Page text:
OPINION OF THE COURT
The appellant, Max H. Homer, was tried to a jury in the United States District Court for the Western District of Pennsylvania and convicted on two counts of extortion in violation of the Hobbs Act, 18 U.S.C. § 1951 (1970) (counts I and II of the indictment), and on one count of perjury in violation of 18 U.S.C. § 1623 (1970) (count V of the indictment).
Appellant, who during the time covered by the indictment against him represented the Stowe Rox area near Pittsburgh in the Pennsylvania House of Representatives, was charged in count I of the indictment
Count V of the indictment charged the appellant, who had appeared before a grand jury investigating alleged violations of section 1951, with testifying falsely concerning the Gordon transaction. Specifically, the indictment charged that appellant made a false material declaration to the grand jury when he testified on August 29, 1974, that he had requested Ernest Bulgarelli, a Safety Inspector for the Commonwealth of Pennsylvania, to furnish construction plans to J. J. Balobeck, the architect for the Gordon warehouse.
Appellant asserts that he had nine witnesses who were prepared to testify at trial that in 1971, when the offenses of extortion charged in count I of the indictment were alleged to have occurred, Patsy Bruno, the treasurer of the Stowe Rox Democratic Party organization for the 1971 general election, told each of them that Gordon had made a $5,000 political contribution to the Democratic Party through Homer.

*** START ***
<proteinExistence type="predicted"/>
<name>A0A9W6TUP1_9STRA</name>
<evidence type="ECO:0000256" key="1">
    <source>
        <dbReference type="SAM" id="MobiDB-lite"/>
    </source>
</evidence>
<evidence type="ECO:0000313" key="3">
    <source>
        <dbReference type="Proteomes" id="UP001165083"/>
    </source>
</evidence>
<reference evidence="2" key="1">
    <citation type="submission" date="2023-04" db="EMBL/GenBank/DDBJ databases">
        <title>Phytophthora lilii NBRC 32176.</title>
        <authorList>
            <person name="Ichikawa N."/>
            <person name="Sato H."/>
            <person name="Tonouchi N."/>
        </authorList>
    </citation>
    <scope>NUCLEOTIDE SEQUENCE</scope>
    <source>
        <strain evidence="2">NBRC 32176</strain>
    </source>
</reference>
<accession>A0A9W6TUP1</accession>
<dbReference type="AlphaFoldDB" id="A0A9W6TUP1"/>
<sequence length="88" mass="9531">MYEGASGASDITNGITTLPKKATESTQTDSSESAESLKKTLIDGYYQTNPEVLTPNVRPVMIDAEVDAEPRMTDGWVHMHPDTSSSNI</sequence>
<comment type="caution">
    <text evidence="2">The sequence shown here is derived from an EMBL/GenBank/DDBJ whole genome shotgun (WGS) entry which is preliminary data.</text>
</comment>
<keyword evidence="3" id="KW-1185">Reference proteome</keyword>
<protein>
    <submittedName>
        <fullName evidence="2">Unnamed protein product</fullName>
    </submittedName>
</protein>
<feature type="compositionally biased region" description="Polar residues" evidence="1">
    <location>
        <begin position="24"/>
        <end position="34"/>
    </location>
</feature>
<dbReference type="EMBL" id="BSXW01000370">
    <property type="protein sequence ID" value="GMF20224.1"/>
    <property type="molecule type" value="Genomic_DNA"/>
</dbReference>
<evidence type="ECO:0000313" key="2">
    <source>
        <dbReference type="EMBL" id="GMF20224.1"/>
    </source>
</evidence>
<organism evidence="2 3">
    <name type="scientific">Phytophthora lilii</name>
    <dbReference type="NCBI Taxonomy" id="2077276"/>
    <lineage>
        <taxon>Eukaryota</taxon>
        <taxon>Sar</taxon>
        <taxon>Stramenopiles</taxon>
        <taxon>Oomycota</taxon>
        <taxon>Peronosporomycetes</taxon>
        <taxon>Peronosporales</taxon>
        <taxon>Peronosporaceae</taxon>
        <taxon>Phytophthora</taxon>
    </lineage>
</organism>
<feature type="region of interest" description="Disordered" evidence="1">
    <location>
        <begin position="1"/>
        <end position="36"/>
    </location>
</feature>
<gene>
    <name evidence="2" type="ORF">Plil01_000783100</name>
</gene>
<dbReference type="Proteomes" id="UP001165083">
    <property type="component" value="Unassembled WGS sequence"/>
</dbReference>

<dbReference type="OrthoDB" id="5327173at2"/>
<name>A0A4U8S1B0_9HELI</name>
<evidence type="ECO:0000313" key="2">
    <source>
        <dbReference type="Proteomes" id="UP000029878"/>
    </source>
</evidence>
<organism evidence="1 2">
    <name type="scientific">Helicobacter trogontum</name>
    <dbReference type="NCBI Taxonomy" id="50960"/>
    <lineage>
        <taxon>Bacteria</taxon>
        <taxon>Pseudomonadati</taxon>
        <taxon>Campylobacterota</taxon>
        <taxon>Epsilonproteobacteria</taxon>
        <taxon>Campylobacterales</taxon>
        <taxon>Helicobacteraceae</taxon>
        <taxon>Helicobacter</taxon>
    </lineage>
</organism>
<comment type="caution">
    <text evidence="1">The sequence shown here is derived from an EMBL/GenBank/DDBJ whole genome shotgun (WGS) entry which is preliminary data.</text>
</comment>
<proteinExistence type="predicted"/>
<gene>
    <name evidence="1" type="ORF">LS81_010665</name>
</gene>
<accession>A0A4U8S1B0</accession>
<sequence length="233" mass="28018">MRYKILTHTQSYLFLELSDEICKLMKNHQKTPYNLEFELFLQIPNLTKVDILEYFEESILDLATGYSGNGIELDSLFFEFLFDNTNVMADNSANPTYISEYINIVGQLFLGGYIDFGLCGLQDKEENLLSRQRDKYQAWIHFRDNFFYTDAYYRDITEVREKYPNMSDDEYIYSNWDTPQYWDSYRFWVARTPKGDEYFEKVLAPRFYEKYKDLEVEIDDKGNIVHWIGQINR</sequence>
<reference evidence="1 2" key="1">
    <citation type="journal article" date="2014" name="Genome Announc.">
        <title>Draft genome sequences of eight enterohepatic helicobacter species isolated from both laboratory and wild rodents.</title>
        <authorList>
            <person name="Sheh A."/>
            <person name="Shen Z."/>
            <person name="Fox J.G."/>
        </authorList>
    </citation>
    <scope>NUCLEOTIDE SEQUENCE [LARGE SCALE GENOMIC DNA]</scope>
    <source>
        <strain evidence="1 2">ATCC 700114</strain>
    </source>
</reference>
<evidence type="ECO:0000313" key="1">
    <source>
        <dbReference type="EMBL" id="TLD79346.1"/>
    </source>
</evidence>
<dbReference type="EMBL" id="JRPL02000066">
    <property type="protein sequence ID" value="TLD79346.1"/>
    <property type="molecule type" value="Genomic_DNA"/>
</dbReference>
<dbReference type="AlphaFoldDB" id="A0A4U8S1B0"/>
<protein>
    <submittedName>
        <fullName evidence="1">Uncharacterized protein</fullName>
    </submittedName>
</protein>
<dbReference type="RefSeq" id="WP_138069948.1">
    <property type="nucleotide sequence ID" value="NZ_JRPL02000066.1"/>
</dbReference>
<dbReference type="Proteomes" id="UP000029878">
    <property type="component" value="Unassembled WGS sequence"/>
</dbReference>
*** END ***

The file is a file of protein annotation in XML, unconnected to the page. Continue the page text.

The trial judge ruled that he "might" permit the nine witnesses to be called in the event that the Government challenged a record of the Allegheny County Department of Elections which the defense had introduced into evidence and which listed the $5,000 contribution from Gordon as campaign income. Homer insists that the Government did in fact challenge this record at least three times. The appellant contends that during the cross-examination of Mrs. Patsy Bruno, widow of the party treasurer, the prosecutor asked a series of questions implying that the election record was incomplete and that the $5,000 contribution recorded in the county election report was never received by the Democratic Party. Homer alleges that another inferential attack on the completeness of the record occurred when he himself was cross-examined by the prosecutor. Finally, asserts the appellant, the Government challenged the election record in its closing to the jury, when the prosecutor argued that Patsy Bruno's personal records showed no receipt of $5,000 from Homer or from anyone else. Homer therefore concludes that the condition set by the trial judge for the admission of the testimony of the nine witnesses was met and that the judge erred in excluding it. In addition, the appellant maintains that the testimony of those witnesses was admissible under Rules 804(b)(3), 804(b)(5), and 803(24) of the Federal Rules of Evidence.
The trial judge excluded the testimony of the nine witnesses for two reasons. First, he had already allowed the defense to introduce a photocopy of the official election record, signed by Bruno, which reflected the information to which the nine witnesses would purportedly have testified. Second, he found that the testimony lacked the circumstantial guarantees of trustworthiness required by the Federal Rules of Evidence for the admissibility of such hearsay. Fed.R.Evid. 803(24), 804(b)(3), 804(b)(5).
We need not decide whether the hearsay testimony of the nine witnesses was admissible under Rules 803(24), 804(b)(3), or 804(b)(5). That testimony was offered not as a defense to the extortion counts on which the appellant was convicted, but solely as a defense to the income tax evasion charges of which he was acquitted. In arguing for the admissibility of the testimony,